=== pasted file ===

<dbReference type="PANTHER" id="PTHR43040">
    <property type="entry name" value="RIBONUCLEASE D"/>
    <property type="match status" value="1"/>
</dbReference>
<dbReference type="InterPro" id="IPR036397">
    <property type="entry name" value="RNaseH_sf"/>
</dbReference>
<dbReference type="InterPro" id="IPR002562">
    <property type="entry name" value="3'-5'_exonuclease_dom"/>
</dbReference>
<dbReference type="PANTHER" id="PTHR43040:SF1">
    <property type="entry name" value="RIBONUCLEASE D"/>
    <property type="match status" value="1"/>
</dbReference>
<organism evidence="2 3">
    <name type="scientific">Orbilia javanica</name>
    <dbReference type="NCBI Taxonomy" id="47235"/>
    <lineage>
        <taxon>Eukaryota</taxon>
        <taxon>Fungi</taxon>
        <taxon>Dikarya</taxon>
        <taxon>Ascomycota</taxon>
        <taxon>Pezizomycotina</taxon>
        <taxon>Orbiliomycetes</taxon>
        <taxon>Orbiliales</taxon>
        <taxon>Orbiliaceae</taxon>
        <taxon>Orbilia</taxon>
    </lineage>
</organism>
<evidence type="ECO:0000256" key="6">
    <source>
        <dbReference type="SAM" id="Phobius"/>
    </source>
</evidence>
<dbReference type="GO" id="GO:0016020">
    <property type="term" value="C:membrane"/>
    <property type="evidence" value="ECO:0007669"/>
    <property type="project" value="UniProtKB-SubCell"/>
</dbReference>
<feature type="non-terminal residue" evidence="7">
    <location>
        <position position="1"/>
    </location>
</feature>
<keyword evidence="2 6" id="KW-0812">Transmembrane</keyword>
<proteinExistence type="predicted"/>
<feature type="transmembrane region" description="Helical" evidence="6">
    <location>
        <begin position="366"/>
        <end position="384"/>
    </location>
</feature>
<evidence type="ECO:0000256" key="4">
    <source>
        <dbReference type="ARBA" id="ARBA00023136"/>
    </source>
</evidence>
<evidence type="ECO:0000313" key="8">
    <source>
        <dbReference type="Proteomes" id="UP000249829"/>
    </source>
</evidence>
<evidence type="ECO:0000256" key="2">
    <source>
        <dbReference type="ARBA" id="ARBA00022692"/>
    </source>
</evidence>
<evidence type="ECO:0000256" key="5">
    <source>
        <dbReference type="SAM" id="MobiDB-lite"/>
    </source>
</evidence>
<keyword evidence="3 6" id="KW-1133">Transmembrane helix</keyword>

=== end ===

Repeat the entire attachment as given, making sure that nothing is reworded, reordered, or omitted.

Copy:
<dbReference type="PANTHER" id="PTHR43040">
    <property type="entry name" value="RIBONUCLEASE D"/>
    <property type="match status" value="1"/>
</dbReference>
<dbReference type="InterPro" id="IPR036397">
    <property type="entry name" value="RNaseH_sf"/>
</dbReference>
<dbReference type="InterPro" id="IPR002562">
    <property type="entry name" value="3'-5'_exonuclease_dom"/>
</dbReference>
<dbReference type="PANTHER" id="PTHR43040:SF1">
    <property type="entry name" value="RIBONUCLEASE D"/>
    <property type="match status" value="1"/>
</dbReference>
<organism evidence="2 3">
    <name type="scientific">Orbilia javanica</name>
    <dbReference type="NCBI Taxonomy" id="47235"/>
    <lineage>
        <taxon>Eukaryota</taxon>
        <taxon>Fungi</taxon>
        <taxon>Dikarya</taxon>
        <taxon>Ascomycota</taxon>
        <taxon>Pezizomycotina</taxon>
        <taxon>Orbiliomycetes</taxon>
        <taxon>Orbiliales</taxon>
        <taxon>Orbiliaceae</taxon>
        <taxon>Orbilia</taxon>
    </lineage>
</organism>
<evidence type="ECO:0000256" key="6">
    <source>
        <dbReference type="SAM" id="Phobius"/>
    </source>
</evidence>
<dbReference type="GO" id="GO:0016020">
    <property type="term" value="C:membrane"/>
    <property type="evidence" value="ECO:0007669"/>
    <property type="project" value="UniProtKB-SubCell"/>
</dbReference>
<feature type="non-terminal residue" evidence="7">
    <location>
        <position position="1"/>
    </location>
</feature>
<keyword evidence="2 6" id="KW-0812">Transmembrane</keyword>
<proteinExistence type="predicted"/>
<feature type="transmembrane region" description="Helical" evidence="6">
    <location>
        <begin position="366"/>
        <end position="384"/>
    </location>
</feature>
<evidence type="ECO:0000256" key="4">
    <source>
        <dbReference type="ARBA" id="ARBA00023136"/>
    </source>
</evidence>
<evidence type="ECO:0000313" key="8">
    <source>
        <dbReference type="Proteomes" id="UP000249829"/>
    </source>
</evidence>
<evidence type="ECO:0000256" key="2">
    <source>
        <dbReference type="ARBA" id="ARBA00022692"/>
    </source>
</evidence>
<evidence type="ECO:0000256" key="5">
    <source>
        <dbReference type="SAM" id="MobiDB-lite"/>
    </source>
</evidence>
<keyword evidence="3 6" id="KW-1133">Transmembrane helix</keyword>